LARCHMONT, N.Y. – Officials at Swim Across America canceled the swimming portion of Saturday’s “Swim to Fight Cancer” at the Larchmont Shore Club because of inclement weather.
The swimmers were supposed to swim from four miles out in the Long Island Sound onto the shore at the Larchmont Shore Club. But fog and choppy waters forced officials to cancel the swim for the first time in the Long Island Sound chapter’s 20-year history.
“The waves were too high, too much wind, too much uncertainty,” said Jim Smith, a volunteer with Swim Across America. “The decision was made probably at 8 or 8:30.”
Smith said no one was in the water at the time officials made the decision. Swimmers normally head out to the starting point on boats at approximately 7:15 a.m. or 7:30 a.m., and the first group of swimmers usually arrives at the Larchmont Shore Club shortly after 9 a.m.
The cancellation did not affect the donations already collected for Swim Across America.
More than 1,000 people still gathered at the club for breakfast and a reception, despite the mist and chilly wind. Tony Sibio, chairman of the Long Island Sound chapter of Swim Across America, said the donations collected from this year’s swims, which culminated on Saturday, should amount to more than $1 million.
Matt Vossler, one of the founders of Swim Across America, said the organization made the right call.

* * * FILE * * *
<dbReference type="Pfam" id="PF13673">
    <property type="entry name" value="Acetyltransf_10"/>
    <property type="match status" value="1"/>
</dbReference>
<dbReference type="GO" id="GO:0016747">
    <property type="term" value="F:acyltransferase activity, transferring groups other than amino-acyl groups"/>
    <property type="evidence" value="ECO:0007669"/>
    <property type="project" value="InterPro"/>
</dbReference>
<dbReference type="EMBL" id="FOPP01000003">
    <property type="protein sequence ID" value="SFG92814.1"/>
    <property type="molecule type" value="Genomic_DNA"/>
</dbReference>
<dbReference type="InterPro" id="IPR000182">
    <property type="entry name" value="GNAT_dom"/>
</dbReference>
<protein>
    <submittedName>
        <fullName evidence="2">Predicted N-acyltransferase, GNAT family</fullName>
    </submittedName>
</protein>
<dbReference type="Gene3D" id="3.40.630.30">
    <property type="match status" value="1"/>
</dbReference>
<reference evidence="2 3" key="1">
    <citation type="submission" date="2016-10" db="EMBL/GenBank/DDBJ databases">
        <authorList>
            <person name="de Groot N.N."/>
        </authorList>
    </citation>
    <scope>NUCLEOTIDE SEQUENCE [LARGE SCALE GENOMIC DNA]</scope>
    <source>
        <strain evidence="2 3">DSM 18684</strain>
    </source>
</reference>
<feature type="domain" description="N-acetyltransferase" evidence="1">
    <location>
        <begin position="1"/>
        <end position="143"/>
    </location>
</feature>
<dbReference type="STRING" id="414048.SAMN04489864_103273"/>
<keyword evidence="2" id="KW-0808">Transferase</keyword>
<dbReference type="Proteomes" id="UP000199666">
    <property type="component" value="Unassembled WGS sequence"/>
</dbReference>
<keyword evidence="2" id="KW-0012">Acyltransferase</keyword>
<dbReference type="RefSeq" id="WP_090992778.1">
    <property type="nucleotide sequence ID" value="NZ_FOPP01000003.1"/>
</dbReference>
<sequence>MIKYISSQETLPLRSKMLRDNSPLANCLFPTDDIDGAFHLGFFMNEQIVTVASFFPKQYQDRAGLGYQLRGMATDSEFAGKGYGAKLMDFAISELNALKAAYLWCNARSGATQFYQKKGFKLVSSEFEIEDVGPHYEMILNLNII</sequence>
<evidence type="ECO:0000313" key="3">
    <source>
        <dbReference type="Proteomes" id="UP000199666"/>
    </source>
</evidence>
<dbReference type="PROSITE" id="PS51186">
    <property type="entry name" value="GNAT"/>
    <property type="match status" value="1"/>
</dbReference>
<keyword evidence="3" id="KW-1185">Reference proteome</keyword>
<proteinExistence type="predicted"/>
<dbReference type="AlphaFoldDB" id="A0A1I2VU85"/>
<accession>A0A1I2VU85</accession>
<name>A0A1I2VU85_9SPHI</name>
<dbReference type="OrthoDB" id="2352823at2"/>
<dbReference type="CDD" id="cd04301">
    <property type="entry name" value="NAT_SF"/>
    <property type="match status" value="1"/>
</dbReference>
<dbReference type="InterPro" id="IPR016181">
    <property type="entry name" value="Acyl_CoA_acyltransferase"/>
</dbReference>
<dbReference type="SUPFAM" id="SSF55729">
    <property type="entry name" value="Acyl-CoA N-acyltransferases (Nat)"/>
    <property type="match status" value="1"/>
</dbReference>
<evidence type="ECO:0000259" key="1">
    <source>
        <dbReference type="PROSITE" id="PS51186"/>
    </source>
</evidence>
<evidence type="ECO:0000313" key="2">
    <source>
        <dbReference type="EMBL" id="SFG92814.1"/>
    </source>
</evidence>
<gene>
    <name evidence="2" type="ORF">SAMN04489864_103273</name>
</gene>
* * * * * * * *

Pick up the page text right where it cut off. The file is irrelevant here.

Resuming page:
“This is about raising money to help people who are battling cancer. It’s about preventing cancer. It’s a celebration of the families and of the community here,” Vossler said. “Obviously, we’re not going to risk anything in the water that’s going to have an impact on that.”
Vossler said the annual event has become the standard for all the other events Swim Across America holds nationally and is the largest in terms of money raised and people involved.
Two former Olympic swimmers, Mark Gangloff and Craig Beardsley, were supposed to hit the water on Saturday. Each expressed some disappointment but knew that safety was the primary concern.
Gangloff addressed the crowd from a microphone with the word ROOKIE tattooed on his right forearm. He had planned to swim in the event for the first time.
“I guess I’ll have to wear my rookie tattoo again next year when I come back and actually swim,” Gangloff joked.
Beardsley, who was on the 1980 U.S. Olympic Swim Team and once held the world record in the 200-meter butterfly, was also a bit disappointed, but knew that safety comes first.
“Of course you get disappointed because there’s nothing better than swimming,” Beardsley said. “But you know what, I think everyone understands that you don’t control the weather.”